I am recommending a wine from a Port estate, but not a port. This is not as cryptic as it sounds as Port houses have been producing unfortified table wines for many years, but recently, with greater attention, production has started to garner greater interest.
If you look back in history, the Douro produced table wines before it produced Port. It was in the 17th century that spirit was added to the wine during fermentation to stabilise it and then Port became the dominant category. There is little chance of table wine knocking Port off its pedestal, but production volumes are increasing. Thirty years ago, Port dominated production by a ratio of 10:1 in contrast to table wines; it is startling to think that ratio now stands at 10:7.
It was during the 1990s that table wine production saw a real resurgence, largely on account of EU subsidies and it has taken a while for the estates to figure out the map of Douro vineyards and refine the output. When you think about it, why wouldn’t table wines from major Port houses hold interest? The vineyards are well-established, planted largely with indigenous varieties and located on particular terroir – all the prerequisites for high quality wine production seem to be in place. That said, vineyards that deliver fruit ideal for fortified wine production may not be ideally suited to producing refined, elegant table wines – for Port production you want ripe, powerful fruit with thick skins, high in colouring material and tannin. Taming such characteristics to produce an elegant red table wine isn’t straightforward.
The Douro is one of the greatest rivers of the Iberian Peninsula, snaking its way from northern central Spain to its outlet at Porto. The undulating river valleys provide many incredibly steep slopes with different orientations, rising in places to 1000 metres – it is no surprise that terracing for vineyards was necessary to ease access and maintenance, as well as to prevent soil erosion. North-facing slopes used to be considered unsuitable for wine production, but this is changing on account of climate change – it provides some way of mitigating the heat and delaying ripeness. New plantings are being established with the focus on traditional Portuguese varieties, but also more international varieties such as Syrah and Petit Verdot, that seem to perform well on the schistous soils and in the Douro’s climate.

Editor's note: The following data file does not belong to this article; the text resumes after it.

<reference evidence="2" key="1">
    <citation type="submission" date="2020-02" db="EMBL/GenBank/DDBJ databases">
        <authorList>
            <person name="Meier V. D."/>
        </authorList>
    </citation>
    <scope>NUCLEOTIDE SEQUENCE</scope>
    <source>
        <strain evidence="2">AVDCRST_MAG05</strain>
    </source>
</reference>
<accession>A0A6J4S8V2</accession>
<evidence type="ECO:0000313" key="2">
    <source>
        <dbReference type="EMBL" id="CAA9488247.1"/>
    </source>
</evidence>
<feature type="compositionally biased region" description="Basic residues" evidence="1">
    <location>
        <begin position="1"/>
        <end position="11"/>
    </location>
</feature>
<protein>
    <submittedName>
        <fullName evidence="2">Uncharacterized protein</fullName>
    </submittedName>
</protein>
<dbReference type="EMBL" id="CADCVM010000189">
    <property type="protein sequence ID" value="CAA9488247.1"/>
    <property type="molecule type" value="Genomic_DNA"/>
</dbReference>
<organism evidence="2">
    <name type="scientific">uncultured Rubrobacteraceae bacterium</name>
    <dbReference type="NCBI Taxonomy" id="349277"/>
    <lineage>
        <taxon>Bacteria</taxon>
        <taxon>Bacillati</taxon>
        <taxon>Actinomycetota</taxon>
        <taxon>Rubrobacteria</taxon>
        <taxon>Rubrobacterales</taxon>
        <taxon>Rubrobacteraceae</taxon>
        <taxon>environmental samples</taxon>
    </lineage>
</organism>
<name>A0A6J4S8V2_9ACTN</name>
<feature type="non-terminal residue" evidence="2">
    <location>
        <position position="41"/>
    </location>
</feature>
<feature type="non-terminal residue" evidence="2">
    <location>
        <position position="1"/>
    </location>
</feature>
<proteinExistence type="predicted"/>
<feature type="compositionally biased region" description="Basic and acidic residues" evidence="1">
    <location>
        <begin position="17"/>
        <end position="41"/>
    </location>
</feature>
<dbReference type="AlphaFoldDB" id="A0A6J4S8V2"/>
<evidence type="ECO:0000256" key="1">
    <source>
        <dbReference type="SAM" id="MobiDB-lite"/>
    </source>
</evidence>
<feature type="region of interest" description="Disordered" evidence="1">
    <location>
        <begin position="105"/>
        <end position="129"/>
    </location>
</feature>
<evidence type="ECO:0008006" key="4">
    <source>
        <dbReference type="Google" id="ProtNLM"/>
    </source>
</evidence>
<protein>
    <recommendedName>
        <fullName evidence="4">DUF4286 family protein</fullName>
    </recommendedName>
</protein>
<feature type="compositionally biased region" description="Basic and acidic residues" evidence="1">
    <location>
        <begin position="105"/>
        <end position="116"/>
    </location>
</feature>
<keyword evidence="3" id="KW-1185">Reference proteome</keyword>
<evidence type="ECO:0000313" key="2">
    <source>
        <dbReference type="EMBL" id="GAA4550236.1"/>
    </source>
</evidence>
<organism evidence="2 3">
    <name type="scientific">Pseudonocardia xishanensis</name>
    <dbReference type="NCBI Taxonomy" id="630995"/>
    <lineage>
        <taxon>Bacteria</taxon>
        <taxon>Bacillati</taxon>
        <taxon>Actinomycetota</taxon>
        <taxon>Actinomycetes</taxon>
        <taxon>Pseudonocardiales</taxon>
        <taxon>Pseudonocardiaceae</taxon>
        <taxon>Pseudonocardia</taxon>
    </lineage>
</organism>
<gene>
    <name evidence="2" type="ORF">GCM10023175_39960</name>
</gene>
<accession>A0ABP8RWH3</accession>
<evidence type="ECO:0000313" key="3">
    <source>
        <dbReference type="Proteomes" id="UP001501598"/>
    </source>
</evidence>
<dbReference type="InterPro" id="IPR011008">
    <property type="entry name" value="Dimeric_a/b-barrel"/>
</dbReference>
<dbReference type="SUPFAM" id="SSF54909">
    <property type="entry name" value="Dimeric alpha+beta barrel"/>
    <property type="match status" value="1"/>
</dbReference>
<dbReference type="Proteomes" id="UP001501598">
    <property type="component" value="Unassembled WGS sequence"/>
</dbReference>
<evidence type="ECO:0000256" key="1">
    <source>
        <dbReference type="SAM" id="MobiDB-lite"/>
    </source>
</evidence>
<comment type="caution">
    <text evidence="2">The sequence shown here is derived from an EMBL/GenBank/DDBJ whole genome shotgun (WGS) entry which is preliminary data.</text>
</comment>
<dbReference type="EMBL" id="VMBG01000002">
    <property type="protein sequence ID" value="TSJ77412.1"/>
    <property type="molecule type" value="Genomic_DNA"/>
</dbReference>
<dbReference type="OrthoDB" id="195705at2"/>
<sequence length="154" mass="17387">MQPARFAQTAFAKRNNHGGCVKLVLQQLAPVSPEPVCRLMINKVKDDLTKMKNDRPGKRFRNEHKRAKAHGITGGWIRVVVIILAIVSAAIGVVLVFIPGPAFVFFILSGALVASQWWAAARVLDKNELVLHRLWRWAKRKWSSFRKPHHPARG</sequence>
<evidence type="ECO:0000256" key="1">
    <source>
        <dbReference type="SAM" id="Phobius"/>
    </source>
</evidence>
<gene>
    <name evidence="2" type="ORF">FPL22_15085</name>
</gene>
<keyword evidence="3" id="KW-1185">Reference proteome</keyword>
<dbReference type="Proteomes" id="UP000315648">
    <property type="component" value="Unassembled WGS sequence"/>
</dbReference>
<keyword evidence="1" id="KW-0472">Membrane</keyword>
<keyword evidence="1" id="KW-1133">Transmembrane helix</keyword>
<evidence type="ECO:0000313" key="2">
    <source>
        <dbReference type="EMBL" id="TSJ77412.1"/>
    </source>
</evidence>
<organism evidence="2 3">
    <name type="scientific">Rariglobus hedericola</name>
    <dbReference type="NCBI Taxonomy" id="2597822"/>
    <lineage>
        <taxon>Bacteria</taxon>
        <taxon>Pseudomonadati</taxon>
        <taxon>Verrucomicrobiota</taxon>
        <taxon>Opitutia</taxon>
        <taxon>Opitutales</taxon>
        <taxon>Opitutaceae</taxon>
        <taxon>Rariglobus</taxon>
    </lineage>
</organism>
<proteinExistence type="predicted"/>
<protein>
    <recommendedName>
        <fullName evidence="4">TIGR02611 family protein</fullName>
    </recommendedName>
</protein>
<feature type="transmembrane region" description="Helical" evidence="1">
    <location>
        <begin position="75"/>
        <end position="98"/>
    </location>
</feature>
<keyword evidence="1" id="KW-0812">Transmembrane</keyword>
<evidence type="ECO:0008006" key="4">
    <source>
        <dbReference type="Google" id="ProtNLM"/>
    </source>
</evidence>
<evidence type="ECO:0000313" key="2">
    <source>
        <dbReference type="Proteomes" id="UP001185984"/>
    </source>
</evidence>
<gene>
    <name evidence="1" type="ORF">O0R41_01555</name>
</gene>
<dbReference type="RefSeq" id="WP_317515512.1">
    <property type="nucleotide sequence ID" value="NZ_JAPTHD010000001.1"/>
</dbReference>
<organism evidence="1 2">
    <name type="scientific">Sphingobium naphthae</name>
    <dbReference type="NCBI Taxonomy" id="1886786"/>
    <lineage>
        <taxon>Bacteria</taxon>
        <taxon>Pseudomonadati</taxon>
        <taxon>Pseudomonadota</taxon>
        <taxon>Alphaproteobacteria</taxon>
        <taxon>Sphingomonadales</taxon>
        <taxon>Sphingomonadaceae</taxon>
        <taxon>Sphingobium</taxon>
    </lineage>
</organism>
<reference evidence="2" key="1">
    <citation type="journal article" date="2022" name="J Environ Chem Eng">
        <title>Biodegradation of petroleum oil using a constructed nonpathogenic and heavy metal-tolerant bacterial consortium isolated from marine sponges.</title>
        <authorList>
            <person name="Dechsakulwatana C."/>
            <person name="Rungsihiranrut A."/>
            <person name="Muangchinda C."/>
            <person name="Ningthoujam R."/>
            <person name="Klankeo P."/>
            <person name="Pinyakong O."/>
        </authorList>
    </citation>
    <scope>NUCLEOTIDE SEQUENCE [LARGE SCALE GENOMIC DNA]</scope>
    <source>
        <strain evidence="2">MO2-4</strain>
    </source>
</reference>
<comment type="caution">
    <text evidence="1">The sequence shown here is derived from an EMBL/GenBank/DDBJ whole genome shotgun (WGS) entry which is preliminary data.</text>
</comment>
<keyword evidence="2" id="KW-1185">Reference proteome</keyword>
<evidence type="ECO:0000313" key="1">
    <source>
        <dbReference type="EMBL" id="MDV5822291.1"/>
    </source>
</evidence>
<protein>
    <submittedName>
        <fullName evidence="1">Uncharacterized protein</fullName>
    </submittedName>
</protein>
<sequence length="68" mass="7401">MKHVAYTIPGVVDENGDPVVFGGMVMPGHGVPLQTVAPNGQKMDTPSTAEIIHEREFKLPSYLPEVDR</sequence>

Quinta do Noval’s origins hark back to 1715, and it is situated near Pinhâo in the heart of the Douro. It was purchased by AXA Millésimes in 1993 and since then an extensive replanting exercise was undertaken, some 100 hectares in total. Carlos Agrelos, the technical director at Quinta do Noval, comments that ‘quality in the last few years has risen exponentially’ in terms of Douro table wines, stating that quality is good each year, rather than randomly as might have been the case before. Noval’s Reserva comes from their own vineyard, not new plantings, and is the product of a strict selection of two main indigenous varities, namely Touriga Nacional (80%) and Touriga Franca, also known as Francesa, (20%). These two varieties work well together, Touriga Nacional providing the structure and intensity as well as dark fruit, much in the same way as Cabernet Sauvignon, and the lighter, more aromatic Touriga Francesa showing more delicacy and fleshing out the wine. Certainly, the team at Noval has worked hard to refine this wine as it now shows much more finesse than I recall from an early vintage, yet no lack of substance or character. Please see my note below.
I should add that 2018 was a low-yielding vintage in the Douro, after an extended period of drought, rain came in the spring, followed by a hot dry summer that led to deep, intense wines with fine aromatics.
2018 Quinta do Noval Reserva
£180 per 6 bottle case in bond
Made from a blend of 80% Touriga Nacional and 20% Touriga Franca, aged in French oak for 12 months, 35% of which was new.
Deep, bright purple, inky in the glass, the aromas are striking, suggesting abundant ripe berry fruit, gently violet-scented but with a fine freshness. Structurally it is hard not to draw some comparisons to a young Bordeaux as there is a firm yet fine backbone to this wine and a captivating fruit of blackberry, blueberry with subtle notes of toast and vanilla, as well as certain spicy nuances. It is a full red yet not headstrong – it shows far more refinement than I anticipated, and the palate has an ample, generous weight with no loss of poise. What fascinates me is how the tannins pick up notes of graphite and lead the wine to a long, persistent finish. You can sense this comes from a climate where ripeness is easily won, but there is a softness and sense of precision that highlights just how far Douro wines such as Noval’s Reserva have come on. One thing is certain; while you could start drinking in a couple of years’ time, this wine would age for a couple of decades and beyond. Drink 2022-2040+ (SL)
Please let us know of your interest.
All the best,